“Germany, Austria, Denmark, Finland, Norway, Scotland and Sweden have no tuition for college. Other countries have low tuition. We need the best-educated workforce in the world. Instead of spending endless amounts on the military, we need to invest in our young people." Said Sanders in his New Hampshire victory speech in February.

But would getting rid of tuition at colleges and universities, give the United States the best-educated workforce in the world? Probably not.

The United States currently has the ninth-most-educated workforce in the world, with 45 percent of the young adult population having earned some form of diploma or certificate, according to the Organization of Economic Cooperation and Development (OECD). Regarding workforce, the U.S. is above OECD average, following South Korea (67 percent), Japan and Canada (both 58 percent). All of these countries require students to pay for education in public colleges. In fact, Canada’s recent graduates have students loans burdens similar to those of U.S. students.

And while Norway (47 percent) and Sweeden (45 percent) do have a higher percent of workforce, other countries that offer free education, like Germany (30 percent), Austria (25 percent), Finland (40 percent), Denmark (41 percent), and Slovenia (37 percent), fall far behind the average percent. So whatever the difference in education system among these countries and the United States, it is clear that free tuition is not required to produce “the best-educated workforce in the world.”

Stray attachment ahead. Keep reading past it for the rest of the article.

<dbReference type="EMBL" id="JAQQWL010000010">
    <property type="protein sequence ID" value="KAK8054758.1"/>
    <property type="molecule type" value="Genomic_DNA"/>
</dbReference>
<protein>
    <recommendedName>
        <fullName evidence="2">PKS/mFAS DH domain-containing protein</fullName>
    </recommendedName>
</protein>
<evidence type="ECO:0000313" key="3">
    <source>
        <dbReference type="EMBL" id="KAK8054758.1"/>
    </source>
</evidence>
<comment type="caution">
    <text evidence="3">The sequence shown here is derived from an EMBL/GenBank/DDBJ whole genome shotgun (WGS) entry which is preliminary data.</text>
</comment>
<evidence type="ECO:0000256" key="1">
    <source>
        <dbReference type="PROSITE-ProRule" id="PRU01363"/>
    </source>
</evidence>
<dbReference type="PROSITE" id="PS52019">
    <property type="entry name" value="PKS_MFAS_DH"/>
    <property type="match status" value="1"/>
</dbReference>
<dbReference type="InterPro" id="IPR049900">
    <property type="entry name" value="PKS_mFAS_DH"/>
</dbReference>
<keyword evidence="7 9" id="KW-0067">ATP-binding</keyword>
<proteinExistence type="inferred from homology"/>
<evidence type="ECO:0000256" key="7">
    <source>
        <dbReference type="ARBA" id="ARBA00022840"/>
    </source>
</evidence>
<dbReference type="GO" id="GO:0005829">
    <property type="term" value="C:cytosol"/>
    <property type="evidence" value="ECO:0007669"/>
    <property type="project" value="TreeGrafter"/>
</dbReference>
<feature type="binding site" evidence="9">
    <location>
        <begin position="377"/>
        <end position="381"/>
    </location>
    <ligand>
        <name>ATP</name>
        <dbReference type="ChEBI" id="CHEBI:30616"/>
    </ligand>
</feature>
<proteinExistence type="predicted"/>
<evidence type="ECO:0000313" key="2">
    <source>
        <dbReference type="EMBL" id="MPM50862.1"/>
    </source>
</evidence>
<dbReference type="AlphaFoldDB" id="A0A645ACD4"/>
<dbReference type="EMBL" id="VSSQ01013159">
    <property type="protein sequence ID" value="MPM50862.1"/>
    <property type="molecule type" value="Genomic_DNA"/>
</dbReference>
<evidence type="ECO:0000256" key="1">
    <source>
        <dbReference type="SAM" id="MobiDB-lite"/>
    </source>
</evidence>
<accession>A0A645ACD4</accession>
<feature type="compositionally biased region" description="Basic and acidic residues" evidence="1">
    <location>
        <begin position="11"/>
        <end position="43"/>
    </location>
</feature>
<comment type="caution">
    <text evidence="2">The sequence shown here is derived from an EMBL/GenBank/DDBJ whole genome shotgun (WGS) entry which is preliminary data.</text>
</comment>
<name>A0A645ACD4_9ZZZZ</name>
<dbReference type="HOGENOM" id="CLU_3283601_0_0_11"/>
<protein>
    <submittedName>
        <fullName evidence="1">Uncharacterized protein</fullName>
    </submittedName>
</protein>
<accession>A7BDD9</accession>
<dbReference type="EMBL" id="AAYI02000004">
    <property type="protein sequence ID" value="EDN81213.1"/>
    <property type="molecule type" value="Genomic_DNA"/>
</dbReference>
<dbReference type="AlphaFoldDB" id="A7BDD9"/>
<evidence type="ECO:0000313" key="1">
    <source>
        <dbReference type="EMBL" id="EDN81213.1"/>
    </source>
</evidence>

Besides statistics, there is another reason Sanders’s comparison of U.S. education system with other countries is not very accurate. Public Universities in U.S. spend a significant amount of money on college campus life – gyms with pools and rock climbing walks, dorms, and funded student unions, clubs, organization, etc. German universities, for example, consist almost entirely of classrooms buildings and libraries. It is common for German students simply to commute in for class, and then leave home. So, if following Sanders’s plan to make public colleges tuition-free, states will not be able to fund new student organizations, dorm renovation, not to mention the construction of new dorms, which will be necessary since the acceptance rate will drastically increase.

While Sanders’s free college program might not promise as much success, as Sanders himself does, there are a lot of students who qualify to be accepted into college, but cannot afford to pay the tuition. Pr. Sapiro suggested that instead of making college education free for all, it would be better to provide free education only to those students who cannot afford it, therefore letting them graduate without student loans.

“We need more support that is federally and state supported grants for students who can’t afford education. Rather than making all tuition free, why not figure out who can afford this tuition and then establish funds that would help support these people,” said Sapiro